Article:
How to differentiate between Acute Alveolar Abscess and Periodontal Abscess

Acute apical abscess is also known as Acute alveolar abscess which is the localized collection of pus in the alveolar bone at the root apex of the affected tooth. It is caused when the infection extends through the apical foramen into the peri-radicular tissue. Periodontal Abscess is caused due to impaction of foreign body in the Gums leading to an abscess. It is different from Acute apical periodontitis as the infection is passed into the periodontium through the root canal. Let us look at all the differences between Acute Alveolar Abscess and Periodontal Abscess.

Acute apical abscess is most commonly caused due to necrotic pulp tissue leading to the bacteria invading the periapical tissue, the other reasons can be chemical or mechanical injury to the pulp leading to its necrosis or spread of a Gingival or periodontal lesion into the pulpal tissue (Perio-Endo lesion). It is different from Alveolar abscess in time taken for the lesion to form along with its association with chronic periodontitis leading to abscess formation.

Type of Pain:

  • Acute Alveolar Abscess: Continuous, pulsating (replicating heart beat) or Pounding type
  • Periodontal Abscess: Dull constant

Time of Pain:

  • Acute Alveolar Abscess: Pain intensity increases at night or while lying down
  • Periodontal Abscess: No change in pain with posture or time

Pain felt on:

  • Acute Alveolar Abscess: Affected tooth can be localized easily on percussion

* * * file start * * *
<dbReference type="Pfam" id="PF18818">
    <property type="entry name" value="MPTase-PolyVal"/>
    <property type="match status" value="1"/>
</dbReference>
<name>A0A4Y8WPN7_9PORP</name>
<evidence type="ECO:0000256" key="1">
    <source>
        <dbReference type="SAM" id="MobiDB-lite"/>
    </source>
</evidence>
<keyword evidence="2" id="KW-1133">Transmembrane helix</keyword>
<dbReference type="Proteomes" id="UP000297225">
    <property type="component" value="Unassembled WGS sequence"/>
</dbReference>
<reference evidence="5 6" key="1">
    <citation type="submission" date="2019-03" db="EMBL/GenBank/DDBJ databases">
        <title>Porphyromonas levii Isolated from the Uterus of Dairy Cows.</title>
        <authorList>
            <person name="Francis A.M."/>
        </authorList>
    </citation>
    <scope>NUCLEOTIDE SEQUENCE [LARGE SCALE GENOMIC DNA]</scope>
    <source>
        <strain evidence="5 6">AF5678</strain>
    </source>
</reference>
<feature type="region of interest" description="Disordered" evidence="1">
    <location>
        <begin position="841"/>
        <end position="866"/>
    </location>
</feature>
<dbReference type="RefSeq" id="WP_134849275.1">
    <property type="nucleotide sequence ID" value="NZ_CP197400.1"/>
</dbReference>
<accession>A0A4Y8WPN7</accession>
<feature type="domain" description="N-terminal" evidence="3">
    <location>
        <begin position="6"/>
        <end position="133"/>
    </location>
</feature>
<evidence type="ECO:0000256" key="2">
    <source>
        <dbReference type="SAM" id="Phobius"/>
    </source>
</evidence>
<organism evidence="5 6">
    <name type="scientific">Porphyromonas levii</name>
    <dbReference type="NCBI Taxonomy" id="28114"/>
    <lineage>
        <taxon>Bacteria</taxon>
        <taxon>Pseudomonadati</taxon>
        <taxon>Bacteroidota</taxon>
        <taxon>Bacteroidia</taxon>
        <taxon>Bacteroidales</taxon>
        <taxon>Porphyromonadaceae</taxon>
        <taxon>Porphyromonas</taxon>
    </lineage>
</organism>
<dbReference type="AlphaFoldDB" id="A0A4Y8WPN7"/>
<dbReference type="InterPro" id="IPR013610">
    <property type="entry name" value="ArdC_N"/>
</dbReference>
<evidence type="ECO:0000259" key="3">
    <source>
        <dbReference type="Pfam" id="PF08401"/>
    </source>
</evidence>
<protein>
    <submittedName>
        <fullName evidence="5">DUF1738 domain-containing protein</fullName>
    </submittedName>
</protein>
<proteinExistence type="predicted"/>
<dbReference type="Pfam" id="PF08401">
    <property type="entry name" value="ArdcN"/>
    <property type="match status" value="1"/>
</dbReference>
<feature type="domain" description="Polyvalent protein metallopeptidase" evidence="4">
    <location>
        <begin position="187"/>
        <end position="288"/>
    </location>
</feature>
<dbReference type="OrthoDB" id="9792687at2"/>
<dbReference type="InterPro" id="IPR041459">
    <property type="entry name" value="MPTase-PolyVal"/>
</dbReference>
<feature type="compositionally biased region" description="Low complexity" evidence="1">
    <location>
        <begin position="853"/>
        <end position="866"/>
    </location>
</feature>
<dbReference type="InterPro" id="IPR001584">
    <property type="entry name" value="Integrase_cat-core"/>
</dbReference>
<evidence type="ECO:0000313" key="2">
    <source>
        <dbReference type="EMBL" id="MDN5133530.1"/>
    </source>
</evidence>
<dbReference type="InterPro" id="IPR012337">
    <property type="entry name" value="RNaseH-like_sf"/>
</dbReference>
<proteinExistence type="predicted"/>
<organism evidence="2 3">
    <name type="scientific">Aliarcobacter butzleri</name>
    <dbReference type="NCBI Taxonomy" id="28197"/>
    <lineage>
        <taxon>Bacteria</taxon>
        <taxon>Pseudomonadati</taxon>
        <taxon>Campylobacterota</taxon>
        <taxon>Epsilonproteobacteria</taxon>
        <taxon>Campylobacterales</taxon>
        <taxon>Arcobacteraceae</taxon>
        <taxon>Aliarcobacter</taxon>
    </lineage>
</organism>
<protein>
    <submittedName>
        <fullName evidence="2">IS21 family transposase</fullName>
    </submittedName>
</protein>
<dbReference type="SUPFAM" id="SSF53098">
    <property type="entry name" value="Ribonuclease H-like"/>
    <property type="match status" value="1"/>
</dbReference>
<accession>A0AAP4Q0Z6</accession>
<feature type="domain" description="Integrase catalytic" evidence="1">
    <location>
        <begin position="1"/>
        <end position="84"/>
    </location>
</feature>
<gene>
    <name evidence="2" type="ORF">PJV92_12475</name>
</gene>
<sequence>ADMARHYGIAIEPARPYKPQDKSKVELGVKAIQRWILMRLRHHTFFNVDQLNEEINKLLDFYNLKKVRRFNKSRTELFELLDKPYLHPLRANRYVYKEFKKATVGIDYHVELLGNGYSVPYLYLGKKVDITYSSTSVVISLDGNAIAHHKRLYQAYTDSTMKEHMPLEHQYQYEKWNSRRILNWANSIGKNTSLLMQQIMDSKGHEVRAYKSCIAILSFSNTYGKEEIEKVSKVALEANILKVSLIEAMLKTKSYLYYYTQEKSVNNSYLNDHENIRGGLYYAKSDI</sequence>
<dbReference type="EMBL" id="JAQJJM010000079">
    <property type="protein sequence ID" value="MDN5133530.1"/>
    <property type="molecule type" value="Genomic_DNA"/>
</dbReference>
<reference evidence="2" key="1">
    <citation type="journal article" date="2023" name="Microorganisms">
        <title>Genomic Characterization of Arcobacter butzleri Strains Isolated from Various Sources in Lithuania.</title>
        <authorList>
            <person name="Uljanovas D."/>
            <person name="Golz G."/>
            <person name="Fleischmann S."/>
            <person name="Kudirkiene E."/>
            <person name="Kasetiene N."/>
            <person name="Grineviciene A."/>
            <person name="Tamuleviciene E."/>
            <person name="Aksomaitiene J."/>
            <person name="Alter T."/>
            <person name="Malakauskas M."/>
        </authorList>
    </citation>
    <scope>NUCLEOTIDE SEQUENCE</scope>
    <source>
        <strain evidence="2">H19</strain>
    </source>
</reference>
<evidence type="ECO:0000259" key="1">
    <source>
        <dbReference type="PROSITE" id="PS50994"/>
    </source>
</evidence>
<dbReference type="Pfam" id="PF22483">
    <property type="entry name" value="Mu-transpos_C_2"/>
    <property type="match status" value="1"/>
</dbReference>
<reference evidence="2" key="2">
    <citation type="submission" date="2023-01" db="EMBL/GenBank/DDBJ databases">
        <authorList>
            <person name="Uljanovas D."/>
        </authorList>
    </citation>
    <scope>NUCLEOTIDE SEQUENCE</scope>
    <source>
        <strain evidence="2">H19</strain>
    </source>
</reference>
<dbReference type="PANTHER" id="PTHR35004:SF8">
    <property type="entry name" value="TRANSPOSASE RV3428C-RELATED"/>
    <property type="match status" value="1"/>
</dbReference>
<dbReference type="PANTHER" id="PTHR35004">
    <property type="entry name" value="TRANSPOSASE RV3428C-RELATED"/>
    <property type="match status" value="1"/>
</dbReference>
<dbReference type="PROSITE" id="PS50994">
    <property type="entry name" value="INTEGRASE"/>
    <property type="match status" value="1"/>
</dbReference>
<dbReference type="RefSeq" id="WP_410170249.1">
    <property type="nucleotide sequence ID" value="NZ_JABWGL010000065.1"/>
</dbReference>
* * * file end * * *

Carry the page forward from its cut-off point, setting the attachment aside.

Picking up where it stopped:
• Periodontal Abscess: Pain can be felt only on probing and multiple teeth show TOP (tenderness on percussion)

Mobility of tooth:

  • Acute Alveolar Abscess: Yes
  • Periodontal Abscess: Seen in severe cases where one or more teeth re mobile

Response to Pulp Vitality Tests:

  • Acute Alveolar Abscess: EPT: No response, Cold: No response, Heat: No response
  • Periodontal Abscess: EPT: No response, Cold: Normal, Heat: Normal

Swelling:

  • Acute Alveolar Abscess: Yes, significant appearance
  • Periodontal Abscess: Seen only in severe cases

Radiographic appearance:

  • Acute Alveolar Abscess: Affected tooth has caries or failed restoration or fracture leading to infection
  • Periodontal Abscess: Foreign body in the gingival tissue might be seen along with vertical bone loss

Treatment:

  • Acute Alveolar Abscess: Drainage of Abscess by giving an incision followed by Antibiotics and NSAID’s. This should be followed by either Root Canal therapy or Extraction of the affected tooth as per the tooth prognosis.
  • Periodontal Abscess: Removal of foreign body from the gums, Complete scaling and Curettage of the infected part

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